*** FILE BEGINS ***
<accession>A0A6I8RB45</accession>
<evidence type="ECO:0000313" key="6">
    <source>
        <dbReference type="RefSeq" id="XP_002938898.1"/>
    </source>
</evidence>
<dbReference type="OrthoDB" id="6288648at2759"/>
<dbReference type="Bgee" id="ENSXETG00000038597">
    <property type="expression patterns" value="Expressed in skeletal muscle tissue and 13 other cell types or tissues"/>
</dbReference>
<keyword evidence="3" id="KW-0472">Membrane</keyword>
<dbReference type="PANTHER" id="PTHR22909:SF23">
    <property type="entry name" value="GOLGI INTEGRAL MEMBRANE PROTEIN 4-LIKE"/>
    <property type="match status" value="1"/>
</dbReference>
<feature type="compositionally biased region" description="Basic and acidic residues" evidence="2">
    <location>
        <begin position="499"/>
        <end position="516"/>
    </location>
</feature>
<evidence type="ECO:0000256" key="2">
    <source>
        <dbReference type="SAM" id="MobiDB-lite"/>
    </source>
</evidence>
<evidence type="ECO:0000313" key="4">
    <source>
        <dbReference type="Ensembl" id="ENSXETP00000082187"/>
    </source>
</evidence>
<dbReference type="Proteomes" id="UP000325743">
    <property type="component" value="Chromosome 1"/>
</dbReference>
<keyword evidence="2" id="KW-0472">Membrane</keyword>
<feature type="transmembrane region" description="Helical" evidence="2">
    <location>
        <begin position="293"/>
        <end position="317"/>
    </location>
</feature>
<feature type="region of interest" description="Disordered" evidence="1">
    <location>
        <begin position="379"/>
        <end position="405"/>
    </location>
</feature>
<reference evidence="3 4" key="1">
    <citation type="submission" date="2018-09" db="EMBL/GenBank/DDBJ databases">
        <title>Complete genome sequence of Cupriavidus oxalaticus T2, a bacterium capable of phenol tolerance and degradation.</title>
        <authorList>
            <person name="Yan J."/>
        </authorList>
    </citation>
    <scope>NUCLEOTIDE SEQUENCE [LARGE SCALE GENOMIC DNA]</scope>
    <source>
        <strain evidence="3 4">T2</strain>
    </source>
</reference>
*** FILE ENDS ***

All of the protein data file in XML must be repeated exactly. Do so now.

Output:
<accession>A0A6I8RB45</accession>
<evidence type="ECO:0000313" key="6">
    <source>
        <dbReference type="RefSeq" id="XP_002938898.1"/>
    </source>
</evidence>
<dbReference type="OrthoDB" id="6288648at2759"/>
<dbReference type="Bgee" id="ENSXETG00000038597">
    <property type="expression patterns" value="Expressed in skeletal muscle tissue and 13 other cell types or tissues"/>
</dbReference>
<keyword evidence="3" id="KW-0472">Membrane</keyword>
<dbReference type="PANTHER" id="PTHR22909:SF23">
    <property type="entry name" value="GOLGI INTEGRAL MEMBRANE PROTEIN 4-LIKE"/>
    <property type="match status" value="1"/>
</dbReference>
<feature type="compositionally biased region" description="Basic and acidic residues" evidence="2">
    <location>
        <begin position="499"/>
        <end position="516"/>
    </location>
</feature>
<evidence type="ECO:0000256" key="2">
    <source>
        <dbReference type="SAM" id="MobiDB-lite"/>
    </source>
</evidence>
<evidence type="ECO:0000313" key="4">
    <source>
        <dbReference type="Ensembl" id="ENSXETP00000082187"/>
    </source>
</evidence>
<dbReference type="Proteomes" id="UP000325743">
    <property type="component" value="Chromosome 1"/>
</dbReference>
<keyword evidence="2" id="KW-0472">Membrane</keyword>
<feature type="transmembrane region" description="Helical" evidence="2">
    <location>
        <begin position="293"/>
        <end position="317"/>
    </location>
</feature>
<feature type="region of interest" description="Disordered" evidence="1">
    <location>
        <begin position="379"/>
        <end position="405"/>
    </location>
</feature>
<reference evidence="3 4" key="1">
    <citation type="submission" date="2018-09" db="EMBL/GenBank/DDBJ databases">
        <title>Complete genome sequence of Cupriavidus oxalaticus T2, a bacterium capable of phenol tolerance and degradation.</title>
        <authorList>
            <person name="Yan J."/>
        </authorList>
    </citation>
    <scope>NUCLEOTIDE SEQUENCE [LARGE SCALE GENOMIC DNA]</scope>
    <source>
        <strain evidence="3 4">T2</strain>
    </source>
</reference>